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Hello, Kevin Namaky here, and today we’re going to talk about how to write the target statement in our creative briefs. This is an early video in our series on how to write creative briefs and give creative feedback.
When you’re writing a creative brief and you get to the target statement, the key question that we want to answer is “To whom are we speaking”—to what audience? That’s the number one thing that we need to answer, but it’s easier said than done.
Things to Consider When Writing a Target Statement
Here are a few things to consider when writing the target statement. These are questions that you can pose to yourself and answer, and they provide the fodder and information that you need to write a target statement.
Current vs. Competitive User
Are we speaking to current users or are we speaking to competitive users that aren’t using our products/services today? You can also consider in-category versus out-of-category. Basically, you want to figure out where the opportunity is and with whom that opportunity exists.
Three Most Important Things
Ask yourself, “What are the three most important things that I would tell someone about this person in order for them to understand who they are?”
This includes attitudes toward the category, attitudes towards your brand or product, and attitudes towards life in general. Attitudes create a mental picture and help us get inside their head.
Things to Do in a Target Statement
Now I want to talk about dos and don’ts. These are things that we shouldn’t just consider. We actually need to do them in our brief — and then I’ll also touch on some things that we want to watch out for.
Create a Mental Picture
You want to create a mental picture of the target audience so that someone reading the brief can actually picture that person in their head.
Use Psychographics & Behaviors
This helps us get into the mindset and into the life of what these people are experiencing so that we can relate to them and understand them. That goes well beyond mere demographics.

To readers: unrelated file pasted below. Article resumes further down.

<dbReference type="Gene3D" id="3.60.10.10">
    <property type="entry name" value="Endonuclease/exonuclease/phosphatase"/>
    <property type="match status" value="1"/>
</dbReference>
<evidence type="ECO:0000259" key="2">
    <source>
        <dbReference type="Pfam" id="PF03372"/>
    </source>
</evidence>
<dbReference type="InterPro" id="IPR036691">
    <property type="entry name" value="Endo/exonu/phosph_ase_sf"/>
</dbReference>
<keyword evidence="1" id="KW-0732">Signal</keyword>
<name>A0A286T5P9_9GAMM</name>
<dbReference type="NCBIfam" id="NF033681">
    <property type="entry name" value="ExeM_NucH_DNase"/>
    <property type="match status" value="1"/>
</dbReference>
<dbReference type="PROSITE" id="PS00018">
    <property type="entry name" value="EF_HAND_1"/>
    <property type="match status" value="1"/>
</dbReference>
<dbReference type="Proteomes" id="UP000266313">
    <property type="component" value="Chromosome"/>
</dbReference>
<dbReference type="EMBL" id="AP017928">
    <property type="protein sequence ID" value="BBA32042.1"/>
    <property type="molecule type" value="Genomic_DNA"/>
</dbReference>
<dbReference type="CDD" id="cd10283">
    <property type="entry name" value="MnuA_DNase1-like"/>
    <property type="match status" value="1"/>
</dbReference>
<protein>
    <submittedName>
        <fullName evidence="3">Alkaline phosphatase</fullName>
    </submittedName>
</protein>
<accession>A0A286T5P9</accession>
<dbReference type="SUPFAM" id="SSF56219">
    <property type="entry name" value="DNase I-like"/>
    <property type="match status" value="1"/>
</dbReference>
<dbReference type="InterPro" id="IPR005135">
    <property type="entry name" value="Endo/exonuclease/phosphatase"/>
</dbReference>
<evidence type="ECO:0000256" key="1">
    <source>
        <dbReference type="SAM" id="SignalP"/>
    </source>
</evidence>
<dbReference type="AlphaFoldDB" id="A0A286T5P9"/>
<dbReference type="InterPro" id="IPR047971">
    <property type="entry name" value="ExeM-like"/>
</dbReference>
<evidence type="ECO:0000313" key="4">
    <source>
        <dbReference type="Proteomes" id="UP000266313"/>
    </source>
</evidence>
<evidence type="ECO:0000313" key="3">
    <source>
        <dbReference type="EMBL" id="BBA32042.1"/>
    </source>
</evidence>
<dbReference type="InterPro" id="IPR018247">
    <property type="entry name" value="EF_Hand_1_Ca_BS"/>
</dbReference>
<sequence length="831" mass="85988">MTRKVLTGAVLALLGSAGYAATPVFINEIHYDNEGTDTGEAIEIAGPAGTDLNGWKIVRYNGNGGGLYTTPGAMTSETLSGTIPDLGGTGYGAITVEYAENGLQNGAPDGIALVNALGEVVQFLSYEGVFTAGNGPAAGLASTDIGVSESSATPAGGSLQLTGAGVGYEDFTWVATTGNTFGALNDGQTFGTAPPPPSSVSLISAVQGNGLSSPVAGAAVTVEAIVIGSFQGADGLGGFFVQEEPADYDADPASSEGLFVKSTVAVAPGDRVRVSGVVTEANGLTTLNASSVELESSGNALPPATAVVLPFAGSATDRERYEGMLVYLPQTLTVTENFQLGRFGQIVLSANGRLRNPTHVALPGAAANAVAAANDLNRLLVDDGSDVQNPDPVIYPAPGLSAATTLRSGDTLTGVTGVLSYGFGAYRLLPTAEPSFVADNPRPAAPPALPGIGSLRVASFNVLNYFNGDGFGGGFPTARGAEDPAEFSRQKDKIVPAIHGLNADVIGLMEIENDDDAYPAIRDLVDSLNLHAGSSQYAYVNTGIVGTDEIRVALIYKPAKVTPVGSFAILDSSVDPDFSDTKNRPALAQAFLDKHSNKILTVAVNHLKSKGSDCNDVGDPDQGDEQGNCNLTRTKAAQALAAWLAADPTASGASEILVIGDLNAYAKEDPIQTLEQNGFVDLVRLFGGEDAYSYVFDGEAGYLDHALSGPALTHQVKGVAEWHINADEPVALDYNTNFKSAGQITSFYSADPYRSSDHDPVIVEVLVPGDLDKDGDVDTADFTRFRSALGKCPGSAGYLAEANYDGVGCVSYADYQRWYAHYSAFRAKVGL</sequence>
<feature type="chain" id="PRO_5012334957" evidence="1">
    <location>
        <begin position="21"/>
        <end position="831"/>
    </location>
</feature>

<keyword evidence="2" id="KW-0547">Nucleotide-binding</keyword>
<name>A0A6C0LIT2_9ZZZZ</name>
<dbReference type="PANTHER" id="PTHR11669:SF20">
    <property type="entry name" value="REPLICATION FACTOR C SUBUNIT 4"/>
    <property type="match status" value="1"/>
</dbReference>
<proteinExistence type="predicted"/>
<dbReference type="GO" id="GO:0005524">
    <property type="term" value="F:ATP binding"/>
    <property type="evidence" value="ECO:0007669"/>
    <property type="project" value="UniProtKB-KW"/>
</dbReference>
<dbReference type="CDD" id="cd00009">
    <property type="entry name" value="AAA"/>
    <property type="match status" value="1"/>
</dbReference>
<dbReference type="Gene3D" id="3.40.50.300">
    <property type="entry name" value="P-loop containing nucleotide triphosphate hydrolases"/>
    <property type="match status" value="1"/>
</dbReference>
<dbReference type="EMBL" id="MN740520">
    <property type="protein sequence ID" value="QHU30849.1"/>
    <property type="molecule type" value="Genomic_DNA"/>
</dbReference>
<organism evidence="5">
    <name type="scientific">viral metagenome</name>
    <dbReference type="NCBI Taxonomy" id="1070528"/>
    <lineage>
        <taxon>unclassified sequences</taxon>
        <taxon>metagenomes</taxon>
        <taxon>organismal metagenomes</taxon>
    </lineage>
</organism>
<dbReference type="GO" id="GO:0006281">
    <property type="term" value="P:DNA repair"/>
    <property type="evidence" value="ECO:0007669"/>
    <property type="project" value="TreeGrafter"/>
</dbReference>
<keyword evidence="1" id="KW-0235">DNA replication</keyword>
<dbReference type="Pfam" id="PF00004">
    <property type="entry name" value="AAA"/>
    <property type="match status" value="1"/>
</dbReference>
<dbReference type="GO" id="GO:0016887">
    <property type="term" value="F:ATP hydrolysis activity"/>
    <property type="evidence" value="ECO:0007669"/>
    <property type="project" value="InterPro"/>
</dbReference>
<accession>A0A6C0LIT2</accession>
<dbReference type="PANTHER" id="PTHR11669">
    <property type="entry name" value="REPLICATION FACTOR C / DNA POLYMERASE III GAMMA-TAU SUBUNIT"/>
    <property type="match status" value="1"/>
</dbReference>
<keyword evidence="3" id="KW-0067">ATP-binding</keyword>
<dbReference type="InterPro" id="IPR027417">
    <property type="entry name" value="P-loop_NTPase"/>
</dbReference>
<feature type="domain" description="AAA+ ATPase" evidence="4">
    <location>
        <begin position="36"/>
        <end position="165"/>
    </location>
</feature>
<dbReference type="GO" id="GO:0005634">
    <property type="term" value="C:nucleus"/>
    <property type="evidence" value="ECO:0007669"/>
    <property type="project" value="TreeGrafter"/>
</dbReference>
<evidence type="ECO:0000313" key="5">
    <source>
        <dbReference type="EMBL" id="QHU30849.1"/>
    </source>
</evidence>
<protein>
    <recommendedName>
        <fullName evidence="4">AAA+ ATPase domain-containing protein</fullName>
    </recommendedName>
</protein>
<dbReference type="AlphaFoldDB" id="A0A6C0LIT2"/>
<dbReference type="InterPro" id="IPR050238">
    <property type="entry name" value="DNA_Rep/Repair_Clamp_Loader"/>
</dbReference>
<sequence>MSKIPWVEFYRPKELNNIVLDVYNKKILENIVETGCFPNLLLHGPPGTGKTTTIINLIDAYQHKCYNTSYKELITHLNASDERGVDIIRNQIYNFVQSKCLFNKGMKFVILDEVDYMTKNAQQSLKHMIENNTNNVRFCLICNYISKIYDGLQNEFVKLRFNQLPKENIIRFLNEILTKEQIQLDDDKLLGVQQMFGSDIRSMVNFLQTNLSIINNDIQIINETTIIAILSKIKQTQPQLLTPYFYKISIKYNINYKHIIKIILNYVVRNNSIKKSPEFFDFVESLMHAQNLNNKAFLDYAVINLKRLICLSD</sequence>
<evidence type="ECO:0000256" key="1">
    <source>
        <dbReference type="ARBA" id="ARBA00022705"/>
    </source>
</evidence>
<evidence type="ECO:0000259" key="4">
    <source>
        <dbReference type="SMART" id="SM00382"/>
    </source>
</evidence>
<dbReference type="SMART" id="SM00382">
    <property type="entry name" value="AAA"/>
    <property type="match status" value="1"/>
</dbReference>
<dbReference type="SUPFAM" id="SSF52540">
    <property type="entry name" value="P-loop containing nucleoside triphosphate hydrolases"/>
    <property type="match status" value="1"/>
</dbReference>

Describe a Single Person
When you’re writing a statement like this, write it as if you’re describing a single person and it will make it easier to add the kind of color and detail you need in order to then give this to a creative team and give them something to work with.
Things Not to Do in a Target Statement
So if these are our dos, then there are a few key don’ts that they imply.
Lengthy Bullet Lists
If we do want to create a mental picture, then we don’t want a lengthy list of bullet points because they are not nearly as helpful.
If we do want to use psychographics and behaviors to describe our target, then what we don’t want to do is stick to demographics only.
If we do want to describe a single person, then we want to avoid being vague. Honestly, when you have a vague target statement, you could probably plug it in for just about any brand and it might fit. That’s not a good thing in a creative brief.
Examples of Target Statements
Our first example is s lengthy bullet-point list of demographics:
Adults 30 to 55, income, 60% female, they have children, and they are millennial moms.
This type of target statement could be any number of brands and it’s not very useful from a creative perspective. It doesn’t help us develop creative ideas that are going to resonate with our audience.
In contrast, imagine a target statement like the one on the right:
“CEO mom” that serves as head of household and the breadwinner. She wears a power suit, she likes things in order and sticks to a routine, and it makes her feel good when things run like clockwork.
That creates a much clearer and stronger mental picture. It gives us an idea of who this person is, what their behaviors and mindset are, and it’s something that’s incredibly useful in coming up with creative ideas that we can share with this audience.
If you use these tips to write your next target statement, I guarantee you’ll have a much stronger creative brief, and your creatives will be able to produce stronger work.
TEACH YOUR BRAND TEAM HOW TO WRITE AN EFFECTIVE CREATIVE BRIEF
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Kevin Namaky is CEO at the Gurulocity Brand Management Institute, a marketing education company that trains and consults for notable brand teams including Kimberly-Clark, Scotts Miracle-Gro, Bolthouse Farms and Gorilla Brands. Kevin is a featured instructor for the American Marketing Association, lectures at the IU Kelley School of business, and has been featured in Ad Age, Forbes, Fast Company and the CMO Council. Previously Kevin worked for 20 years in the corporate and agency world growing notable brands. Follow Kevin on LinkedIn.